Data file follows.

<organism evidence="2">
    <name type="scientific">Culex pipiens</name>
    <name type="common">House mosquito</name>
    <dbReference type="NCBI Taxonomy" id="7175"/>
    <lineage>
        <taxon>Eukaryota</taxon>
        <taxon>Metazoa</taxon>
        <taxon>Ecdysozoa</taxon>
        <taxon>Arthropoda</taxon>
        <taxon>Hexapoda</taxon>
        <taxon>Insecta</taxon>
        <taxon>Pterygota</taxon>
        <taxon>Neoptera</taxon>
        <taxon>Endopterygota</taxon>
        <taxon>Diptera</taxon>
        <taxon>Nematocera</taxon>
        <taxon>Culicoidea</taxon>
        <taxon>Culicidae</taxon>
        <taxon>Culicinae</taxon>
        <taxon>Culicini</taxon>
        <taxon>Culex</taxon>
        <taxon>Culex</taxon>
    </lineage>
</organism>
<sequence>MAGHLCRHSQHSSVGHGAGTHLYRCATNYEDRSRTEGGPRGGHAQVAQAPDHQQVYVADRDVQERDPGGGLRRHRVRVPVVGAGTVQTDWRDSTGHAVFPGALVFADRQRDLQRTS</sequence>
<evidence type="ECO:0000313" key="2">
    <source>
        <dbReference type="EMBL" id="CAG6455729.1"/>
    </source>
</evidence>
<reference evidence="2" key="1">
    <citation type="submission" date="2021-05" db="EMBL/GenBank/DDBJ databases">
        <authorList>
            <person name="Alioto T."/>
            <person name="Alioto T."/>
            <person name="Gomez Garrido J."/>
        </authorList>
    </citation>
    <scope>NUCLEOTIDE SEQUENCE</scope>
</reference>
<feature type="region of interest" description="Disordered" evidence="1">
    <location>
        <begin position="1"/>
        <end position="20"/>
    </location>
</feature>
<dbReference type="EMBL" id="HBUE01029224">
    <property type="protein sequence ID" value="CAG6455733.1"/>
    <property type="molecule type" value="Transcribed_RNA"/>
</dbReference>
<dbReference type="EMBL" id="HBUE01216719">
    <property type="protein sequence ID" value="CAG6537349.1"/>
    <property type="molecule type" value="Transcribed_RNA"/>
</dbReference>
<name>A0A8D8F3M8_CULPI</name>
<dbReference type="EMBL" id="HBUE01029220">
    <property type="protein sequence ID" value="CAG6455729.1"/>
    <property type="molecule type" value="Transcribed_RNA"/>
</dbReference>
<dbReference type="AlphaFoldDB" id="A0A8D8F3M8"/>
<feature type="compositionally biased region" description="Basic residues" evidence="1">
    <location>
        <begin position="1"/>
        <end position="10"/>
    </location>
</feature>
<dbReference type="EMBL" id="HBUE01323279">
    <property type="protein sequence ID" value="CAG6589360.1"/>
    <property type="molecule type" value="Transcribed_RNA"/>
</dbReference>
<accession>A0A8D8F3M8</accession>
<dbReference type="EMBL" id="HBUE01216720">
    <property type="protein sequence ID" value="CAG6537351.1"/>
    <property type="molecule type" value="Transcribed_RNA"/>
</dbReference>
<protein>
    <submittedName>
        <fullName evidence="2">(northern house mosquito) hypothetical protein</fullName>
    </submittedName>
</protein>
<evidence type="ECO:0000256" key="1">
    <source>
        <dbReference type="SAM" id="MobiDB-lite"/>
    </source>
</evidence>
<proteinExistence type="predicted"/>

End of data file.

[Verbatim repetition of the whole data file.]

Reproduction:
<organism evidence="2">
    <name type="scientific">Culex pipiens</name>
    <name type="common">House mosquito</name>
    <dbReference type="NCBI Taxonomy" id="7175"/>
    <lineage>
        <taxon>Eukaryota</taxon>
        <taxon>Metazoa</taxon>
        <taxon>Ecdysozoa</taxon>
        <taxon>Arthropoda</taxon>
        <taxon>Hexapoda</taxon>
        <taxon>Insecta</taxon>
        <taxon>Pterygota</taxon>
        <taxon>Neoptera</taxon>
        <taxon>Endopterygota</taxon>
        <taxon>Diptera</taxon>
        <taxon>Nematocera</taxon>
        <taxon>Culicoidea</taxon>
        <taxon>Culicidae</taxon>
        <taxon>Culicinae</taxon>
        <taxon>Culicini</taxon>
        <taxon>Culex</taxon>
        <taxon>Culex</taxon>
    </lineage>
</organism>
<sequence>MAGHLCRHSQHSSVGHGAGTHLYRCATNYEDRSRTEGGPRGGHAQVAQAPDHQQVYVADRDVQERDPGGGLRRHRVRVPVVGAGTVQTDWRDSTGHAVFPGALVFADRQRDLQRTS</sequence>
<evidence type="ECO:0000313" key="2">
    <source>
        <dbReference type="EMBL" id="CAG6455729.1"/>
    </source>
</evidence>
<reference evidence="2" key="1">
    <citation type="submission" date="2021-05" db="EMBL/GenBank/DDBJ databases">
        <authorList>
            <person name="Alioto T."/>
            <person name="Alioto T."/>
            <person name="Gomez Garrido J."/>
        </authorList>
    </citation>
    <scope>NUCLEOTIDE SEQUENCE</scope>
</reference>
<feature type="region of interest" description="Disordered" evidence="1">
    <location>
        <begin position="1"/>
        <end position="20"/>
    </location>
</feature>
<dbReference type="EMBL" id="HBUE01029224">
    <property type="protein sequence ID" value="CAG6455733.1"/>
    <property type="molecule type" value="Transcribed_RNA"/>
</dbReference>
<dbReference type="EMBL" id="HBUE01216719">
    <property type="protein sequence ID" value="CAG6537349.1"/>
    <property type="molecule type" value="Transcribed_RNA"/>
</dbReference>
<name>A0A8D8F3M8_CULPI</name>
<dbReference type="EMBL" id="HBUE01029220">
    <property type="protein sequence ID" value="CAG6455729.1"/>
    <property type="molecule type" value="Transcribed_RNA"/>
</dbReference>
<dbReference type="AlphaFoldDB" id="A0A8D8F3M8"/>
<feature type="compositionally biased region" description="Basic residues" evidence="1">
    <location>
        <begin position="1"/>
        <end position="10"/>
    </location>
</feature>
<dbReference type="EMBL" id="HBUE01323279">
    <property type="protein sequence ID" value="CAG6589360.1"/>
    <property type="molecule type" value="Transcribed_RNA"/>
</dbReference>
<accession>A0A8D8F3M8</accession>
<dbReference type="EMBL" id="HBUE01216720">
    <property type="protein sequence ID" value="CAG6537351.1"/>
    <property type="molecule type" value="Transcribed_RNA"/>
</dbReference>
<protein>
    <submittedName>
        <fullName evidence="2">(northern house mosquito) hypothetical protein</fullName>
    </submittedName>
</protein>
<evidence type="ECO:0000256" key="1">
    <source>
        <dbReference type="SAM" id="MobiDB-lite"/>
    </source>
</evidence>
<proteinExistence type="predicted"/>